I haven’t mentioned movies lately, but I am compelled to put something on the record. I don’t care how cute the story, how brilliant the animation: an attic full of rats? No. A kitchen full of rats?

No. No. No.

Who can suspend disbelief watching a river of rats flowing out of a house? My skin crawled, my stomach turned, my physical being rebelled. I was rooting for the old lady with the shotgun. I managed to listen to the whole thing, but I rarely looked up from the sewing in my lap.

For the record: I have nothing against individual rats. The Girlchild has a friend who has a pet rat, a very intelligent little creature I have held in my hand. A very clean, calm, rodent. A single rat without five hundred if its nearest and dearest nearby.

But a rat jumping into a vat of soup in the process of seasoning it? Animated or not:

No no no no no no.

Of course the rest of the chefs walked out when they found out what was going on. I imagine my father sharing a work station with a couple rats. Or rather, I try to imagine this, but it just won’t solidify in my mind’s eye.

So that’s that. My review of Ratatouille. Call me a philistine, call me boring, call me anything you like, but I prefer my food without rodents.

[asa book]0380730359[/asa] While I’m at it, a quick review of Gone, Baby, Gone, the film version of Dennis Lehane’s novel. I have mentioned his series of novels about two private detectives in working class Boston, because I really like them. Gone, Baby, Gone is my favorite of the series, though it is very, very dark. In fact, anyone who is prone to bad dreams probably shouldn’t read the book or see the movie. The subject is kidnapping and pedophilia, and now you’re wondering why in the hell I could like such a story.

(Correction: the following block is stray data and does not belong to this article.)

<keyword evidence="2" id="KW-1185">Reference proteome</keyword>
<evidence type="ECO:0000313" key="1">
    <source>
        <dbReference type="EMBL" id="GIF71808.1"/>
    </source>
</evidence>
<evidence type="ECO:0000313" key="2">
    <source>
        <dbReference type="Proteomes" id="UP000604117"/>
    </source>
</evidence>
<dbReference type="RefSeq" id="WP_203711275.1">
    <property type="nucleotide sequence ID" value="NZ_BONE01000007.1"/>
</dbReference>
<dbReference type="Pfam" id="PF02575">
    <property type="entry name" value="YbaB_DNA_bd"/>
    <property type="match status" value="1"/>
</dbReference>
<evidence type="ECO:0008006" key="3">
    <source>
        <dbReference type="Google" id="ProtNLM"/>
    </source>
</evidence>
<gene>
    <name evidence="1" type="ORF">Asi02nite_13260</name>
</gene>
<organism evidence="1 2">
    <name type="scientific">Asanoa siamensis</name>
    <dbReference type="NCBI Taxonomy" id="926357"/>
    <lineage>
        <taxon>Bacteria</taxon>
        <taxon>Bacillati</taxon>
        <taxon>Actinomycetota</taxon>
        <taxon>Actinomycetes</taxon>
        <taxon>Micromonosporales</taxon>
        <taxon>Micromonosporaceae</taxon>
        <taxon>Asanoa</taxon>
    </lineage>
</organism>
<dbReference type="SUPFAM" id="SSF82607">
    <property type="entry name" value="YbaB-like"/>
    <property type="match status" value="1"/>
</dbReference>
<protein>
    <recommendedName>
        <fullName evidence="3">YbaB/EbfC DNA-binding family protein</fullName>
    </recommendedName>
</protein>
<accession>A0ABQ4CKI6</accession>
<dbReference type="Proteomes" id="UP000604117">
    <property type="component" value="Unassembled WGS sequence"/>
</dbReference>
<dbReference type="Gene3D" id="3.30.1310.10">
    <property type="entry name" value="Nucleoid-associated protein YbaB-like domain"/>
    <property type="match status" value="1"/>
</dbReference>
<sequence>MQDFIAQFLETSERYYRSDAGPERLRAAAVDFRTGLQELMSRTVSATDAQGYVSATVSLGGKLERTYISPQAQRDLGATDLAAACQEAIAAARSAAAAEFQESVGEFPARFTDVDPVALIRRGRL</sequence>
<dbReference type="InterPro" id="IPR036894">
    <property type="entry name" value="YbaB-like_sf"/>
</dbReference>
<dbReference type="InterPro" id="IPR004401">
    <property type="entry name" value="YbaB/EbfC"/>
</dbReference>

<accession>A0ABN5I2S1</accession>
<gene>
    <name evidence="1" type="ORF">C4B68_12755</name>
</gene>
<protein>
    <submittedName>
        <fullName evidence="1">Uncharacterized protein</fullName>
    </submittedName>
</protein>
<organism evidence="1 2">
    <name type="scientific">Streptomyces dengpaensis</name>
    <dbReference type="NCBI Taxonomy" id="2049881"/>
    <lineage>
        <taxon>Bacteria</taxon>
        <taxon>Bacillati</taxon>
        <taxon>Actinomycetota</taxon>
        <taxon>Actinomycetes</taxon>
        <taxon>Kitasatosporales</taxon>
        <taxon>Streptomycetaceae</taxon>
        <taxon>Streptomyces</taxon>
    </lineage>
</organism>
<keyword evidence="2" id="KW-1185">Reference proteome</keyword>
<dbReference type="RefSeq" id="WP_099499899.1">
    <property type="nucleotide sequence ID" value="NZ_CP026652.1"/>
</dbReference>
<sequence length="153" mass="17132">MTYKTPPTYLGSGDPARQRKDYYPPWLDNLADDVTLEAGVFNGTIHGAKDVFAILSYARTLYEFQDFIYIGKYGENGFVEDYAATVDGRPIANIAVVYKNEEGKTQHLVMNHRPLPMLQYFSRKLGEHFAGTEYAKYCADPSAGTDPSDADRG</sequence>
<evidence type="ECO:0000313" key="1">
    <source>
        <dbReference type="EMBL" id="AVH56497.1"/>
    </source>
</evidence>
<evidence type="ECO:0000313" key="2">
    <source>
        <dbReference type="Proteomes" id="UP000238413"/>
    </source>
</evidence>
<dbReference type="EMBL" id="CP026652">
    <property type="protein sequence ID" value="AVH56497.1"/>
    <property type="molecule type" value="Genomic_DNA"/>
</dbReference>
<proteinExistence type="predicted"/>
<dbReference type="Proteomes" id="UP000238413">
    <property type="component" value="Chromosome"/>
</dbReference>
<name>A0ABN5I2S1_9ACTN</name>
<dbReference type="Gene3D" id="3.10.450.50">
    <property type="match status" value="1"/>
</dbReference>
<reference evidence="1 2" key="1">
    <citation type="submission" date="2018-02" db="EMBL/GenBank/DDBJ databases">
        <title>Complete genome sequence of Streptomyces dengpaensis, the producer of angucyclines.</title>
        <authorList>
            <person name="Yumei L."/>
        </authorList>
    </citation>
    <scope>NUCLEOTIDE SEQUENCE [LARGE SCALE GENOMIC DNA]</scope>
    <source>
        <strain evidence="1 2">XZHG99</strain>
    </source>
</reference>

[asa book]B0010ZR160[/asa] Coupla reasons. Lehane writes about a working class neighborhood a lot like the Chicago neighborhoods I grew up in, and he captures the atmosphere and the mindset perfectly. He can tell a story and his characters are interesting and complex and often surprising. But mostly I’d have to say I admire this novel because it’s terrifically hard to address the topics raised. Lehane pulls it off with finesse. Which for me means, the horror of the subject is not trivialized nor is it used to titilate. It’s a thoughtful look at a terrible situation, well done.

Bottom line: I liked the movie, but I think that I wouldn’t have liked it if I didn’t know the novel so well. The careful layering that carries the novel along is missing from the movie. It’s just not possible to get those kind of nuances into film. So I recommend the novel, if you are interested in a well told story, and then, if you are curious, the movie.

Vanity Fair — screenplay by M Faulk & J Fellowes

[asa book]B0006FO8E8[/asa] See this movie for the wonderful costumes, fantastic historical detail, and photography.

See if it you like Reese Witherspoon; see it for the other beautiful people.

Don’t see it for the acting, which is barely adequate in the best cases and overblown in the worst (Gabriel Byrne, what happened?).

Absolutely do not see it for the plot, which sags in the middle like a mattress in a by-the-hour-motel. I don’t know where the blame lies (Mira Nair, the director, has done some great work in the past), but that doesn’t really matter. The bottom line is, there’s no energy, no wit, and no reason to see what should have been an insightful social commentary but ended up a soggy romance.